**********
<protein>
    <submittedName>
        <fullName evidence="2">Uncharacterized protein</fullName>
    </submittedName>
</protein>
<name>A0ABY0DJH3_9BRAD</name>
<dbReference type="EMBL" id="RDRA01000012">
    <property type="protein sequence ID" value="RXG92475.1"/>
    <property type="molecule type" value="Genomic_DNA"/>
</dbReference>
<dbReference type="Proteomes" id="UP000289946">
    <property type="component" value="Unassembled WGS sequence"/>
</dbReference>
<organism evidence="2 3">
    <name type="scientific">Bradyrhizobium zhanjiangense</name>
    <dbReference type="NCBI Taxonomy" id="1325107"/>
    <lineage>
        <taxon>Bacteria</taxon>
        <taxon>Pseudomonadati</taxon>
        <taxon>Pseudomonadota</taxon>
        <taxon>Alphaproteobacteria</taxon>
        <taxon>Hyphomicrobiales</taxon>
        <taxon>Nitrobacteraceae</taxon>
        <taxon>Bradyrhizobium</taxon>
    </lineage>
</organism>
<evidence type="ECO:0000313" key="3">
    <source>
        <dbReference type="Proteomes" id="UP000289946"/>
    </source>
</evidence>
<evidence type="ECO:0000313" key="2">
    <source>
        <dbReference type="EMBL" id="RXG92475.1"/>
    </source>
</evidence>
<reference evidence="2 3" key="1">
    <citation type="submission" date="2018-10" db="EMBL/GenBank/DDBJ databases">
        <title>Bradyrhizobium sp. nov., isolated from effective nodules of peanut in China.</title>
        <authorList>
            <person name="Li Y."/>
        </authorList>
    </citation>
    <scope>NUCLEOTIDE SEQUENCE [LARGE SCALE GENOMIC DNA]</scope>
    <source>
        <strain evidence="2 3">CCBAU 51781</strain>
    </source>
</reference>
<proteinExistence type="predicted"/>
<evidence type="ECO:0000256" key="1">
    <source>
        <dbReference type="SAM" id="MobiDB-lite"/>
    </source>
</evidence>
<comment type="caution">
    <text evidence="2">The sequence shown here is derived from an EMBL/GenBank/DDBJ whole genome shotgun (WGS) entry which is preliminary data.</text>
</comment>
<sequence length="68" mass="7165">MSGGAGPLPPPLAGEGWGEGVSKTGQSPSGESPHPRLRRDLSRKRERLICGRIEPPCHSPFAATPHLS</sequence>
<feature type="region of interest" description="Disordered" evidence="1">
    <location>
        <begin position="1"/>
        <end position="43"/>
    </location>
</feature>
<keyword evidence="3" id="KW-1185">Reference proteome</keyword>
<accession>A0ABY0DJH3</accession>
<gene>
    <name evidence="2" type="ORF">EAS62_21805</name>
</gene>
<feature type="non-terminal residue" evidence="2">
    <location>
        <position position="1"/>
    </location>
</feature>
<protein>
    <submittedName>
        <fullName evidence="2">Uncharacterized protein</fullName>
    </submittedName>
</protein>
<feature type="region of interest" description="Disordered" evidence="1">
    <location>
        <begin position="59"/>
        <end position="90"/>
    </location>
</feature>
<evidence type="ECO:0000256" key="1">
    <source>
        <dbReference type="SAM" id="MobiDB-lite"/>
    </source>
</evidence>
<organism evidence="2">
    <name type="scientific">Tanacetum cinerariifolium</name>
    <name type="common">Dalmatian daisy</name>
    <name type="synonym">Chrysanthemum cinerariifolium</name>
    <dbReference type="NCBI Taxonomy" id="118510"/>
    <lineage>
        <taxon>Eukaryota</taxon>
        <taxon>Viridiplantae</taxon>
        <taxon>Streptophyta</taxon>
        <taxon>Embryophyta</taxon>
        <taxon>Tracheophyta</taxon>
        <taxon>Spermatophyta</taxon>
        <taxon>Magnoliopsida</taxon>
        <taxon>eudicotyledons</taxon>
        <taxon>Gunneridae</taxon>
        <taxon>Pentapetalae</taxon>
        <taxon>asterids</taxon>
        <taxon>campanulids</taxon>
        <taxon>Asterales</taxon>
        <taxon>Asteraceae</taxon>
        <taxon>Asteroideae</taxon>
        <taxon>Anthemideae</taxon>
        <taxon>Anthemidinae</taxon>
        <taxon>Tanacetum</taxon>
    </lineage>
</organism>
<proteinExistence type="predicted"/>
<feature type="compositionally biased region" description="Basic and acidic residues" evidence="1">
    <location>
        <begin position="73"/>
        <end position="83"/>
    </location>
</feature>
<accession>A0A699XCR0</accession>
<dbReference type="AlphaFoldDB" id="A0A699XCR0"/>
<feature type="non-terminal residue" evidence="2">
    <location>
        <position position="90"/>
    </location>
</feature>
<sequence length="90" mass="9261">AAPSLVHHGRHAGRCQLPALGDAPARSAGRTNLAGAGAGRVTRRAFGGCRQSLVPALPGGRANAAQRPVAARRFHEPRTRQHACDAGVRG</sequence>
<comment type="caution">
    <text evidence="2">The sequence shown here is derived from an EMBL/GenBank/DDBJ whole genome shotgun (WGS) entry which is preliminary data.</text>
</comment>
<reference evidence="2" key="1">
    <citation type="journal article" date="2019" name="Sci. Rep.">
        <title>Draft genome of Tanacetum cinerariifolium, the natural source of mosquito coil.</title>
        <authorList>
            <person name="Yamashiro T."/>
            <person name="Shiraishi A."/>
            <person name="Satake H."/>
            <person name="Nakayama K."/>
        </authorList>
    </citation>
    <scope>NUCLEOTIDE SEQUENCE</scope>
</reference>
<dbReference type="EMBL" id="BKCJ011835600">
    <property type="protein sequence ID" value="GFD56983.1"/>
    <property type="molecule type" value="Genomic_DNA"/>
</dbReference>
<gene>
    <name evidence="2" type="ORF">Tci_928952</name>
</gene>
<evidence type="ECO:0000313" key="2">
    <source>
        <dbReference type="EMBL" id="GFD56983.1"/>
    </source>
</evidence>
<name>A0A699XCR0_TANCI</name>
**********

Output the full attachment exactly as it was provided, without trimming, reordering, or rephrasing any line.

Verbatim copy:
<protein>
    <submittedName>
        <fullName evidence="2">Uncharacterized protein</fullName>
    </submittedName>
</protein>
<name>A0ABY0DJH3_9BRAD</name>
<dbReference type="EMBL" id="RDRA01000012">
    <property type="protein sequence ID" value="RXG92475.1"/>
    <property type="molecule type" value="Genomic_DNA"/>
</dbReference>
<dbReference type="Proteomes" id="UP000289946">
    <property type="component" value="Unassembled WGS sequence"/>
</dbReference>
<organism evidence="2 3">
    <name type="scientific">Bradyrhizobium zhanjiangense</name>
    <dbReference type="NCBI Taxonomy" id="1325107"/>
    <lineage>
        <taxon>Bacteria</taxon>
        <taxon>Pseudomonadati</taxon>
        <taxon>Pseudomonadota</taxon>
        <taxon>Alphaproteobacteria</taxon>
        <taxon>Hyphomicrobiales</taxon>
        <taxon>Nitrobacteraceae</taxon>
        <taxon>Bradyrhizobium</taxon>
    </lineage>
</organism>
<evidence type="ECO:0000313" key="3">
    <source>
        <dbReference type="Proteomes" id="UP000289946"/>
    </source>
</evidence>
<evidence type="ECO:0000313" key="2">
    <source>
        <dbReference type="EMBL" id="RXG92475.1"/>
    </source>
</evidence>
<reference evidence="2 3" key="1">
    <citation type="submission" date="2018-10" db="EMBL/GenBank/DDBJ databases">
        <title>Bradyrhizobium sp. nov., isolated from effective nodules of peanut in China.</title>
        <authorList>
            <person name="Li Y."/>
        </authorList>
    </citation>
    <scope>NUCLEOTIDE SEQUENCE [LARGE SCALE GENOMIC DNA]</scope>
    <source>
        <strain evidence="2 3">CCBAU 51781</strain>
    </source>
</reference>
<proteinExistence type="predicted"/>
<evidence type="ECO:0000256" key="1">
    <source>
        <dbReference type="SAM" id="MobiDB-lite"/>
    </source>
</evidence>
<comment type="caution">
    <text evidence="2">The sequence shown here is derived from an EMBL/GenBank/DDBJ whole genome shotgun (WGS) entry which is preliminary data.</text>
</comment>
<sequence length="68" mass="7165">MSGGAGPLPPPLAGEGWGEGVSKTGQSPSGESPHPRLRRDLSRKRERLICGRIEPPCHSPFAATPHLS</sequence>
<feature type="region of interest" description="Disordered" evidence="1">
    <location>
        <begin position="1"/>
        <end position="43"/>
    </location>
</feature>
<keyword evidence="3" id="KW-1185">Reference proteome</keyword>
<accession>A0ABY0DJH3</accession>
<gene>
    <name evidence="2" type="ORF">EAS62_21805</name>
</gene>
<feature type="non-terminal residue" evidence="2">
    <location>
        <position position="1"/>
    </location>
</feature>
<protein>
    <submittedName>
        <fullName evidence="2">Uncharacterized protein</fullName>
    </submittedName>
</protein>
<feature type="region of interest" description="Disordered" evidence="1">
    <location>
        <begin position="59"/>
        <end position="90"/>
    </location>
</feature>
<evidence type="ECO:0000256" key="1">
    <source>
        <dbReference type="SAM" id="MobiDB-lite"/>
    </source>
</evidence>
<organism evidence="2">
    <name type="scientific">Tanacetum cinerariifolium</name>
    <name type="common">Dalmatian daisy</name>
    <name type="synonym">Chrysanthemum cinerariifolium</name>
    <dbReference type="NCBI Taxonomy" id="118510"/>
    <lineage>
        <taxon>Eukaryota</taxon>
        <taxon>Viridiplantae</taxon>
        <taxon>Streptophyta</taxon>
        <taxon>Embryophyta</taxon>
        <taxon>Tracheophyta</taxon>
        <taxon>Spermatophyta</taxon>
        <taxon>Magnoliopsida</taxon>
        <taxon>eudicotyledons</taxon>
        <taxon>Gunneridae</taxon>
        <taxon>Pentapetalae</taxon>
        <taxon>asterids</taxon>
        <taxon>campanulids</taxon>
        <taxon>Asterales</taxon>
        <taxon>Asteraceae</taxon>
        <taxon>Asteroideae</taxon>
        <taxon>Anthemideae</taxon>
        <taxon>Anthemidinae</taxon>
        <taxon>Tanacetum</taxon>
    </lineage>
</organism>
<proteinExistence type="predicted"/>
<feature type="compositionally biased region" description="Basic and acidic residues" evidence="1">
    <location>
        <begin position="73"/>
        <end position="83"/>
    </location>
</feature>
<accession>A0A699XCR0</accession>
<dbReference type="AlphaFoldDB" id="A0A699XCR0"/>
<feature type="non-terminal residue" evidence="2">
    <location>
        <position position="90"/>
    </location>
</feature>
<sequence length="90" mass="9261">AAPSLVHHGRHAGRCQLPALGDAPARSAGRTNLAGAGAGRVTRRAFGGCRQSLVPALPGGRANAAQRPVAARRFHEPRTRQHACDAGVRG</sequence>
<comment type="caution">
    <text evidence="2">The sequence shown here is derived from an EMBL/GenBank/DDBJ whole genome shotgun (WGS) entry which is preliminary data.</text>
</comment>
<reference evidence="2" key="1">
    <citation type="journal article" date="2019" name="Sci. Rep.">
        <title>Draft genome of Tanacetum cinerariifolium, the natural source of mosquito coil.</title>
        <authorList>
            <person name="Yamashiro T."/>
            <person name="Shiraishi A."/>
            <person name="Satake H."/>
            <person name="Nakayama K."/>
        </authorList>
    </citation>
    <scope>NUCLEOTIDE SEQUENCE</scope>
</reference>
<dbReference type="EMBL" id="BKCJ011835600">
    <property type="protein sequence ID" value="GFD56983.1"/>
    <property type="molecule type" value="Genomic_DNA"/>
</dbReference>
<gene>
    <name evidence="2" type="ORF">Tci_928952</name>
</gene>
<evidence type="ECO:0000313" key="2">
    <source>
        <dbReference type="EMBL" id="GFD56983.1"/>
    </source>
</evidence>
<name>A0A699XCR0_TANCI</name>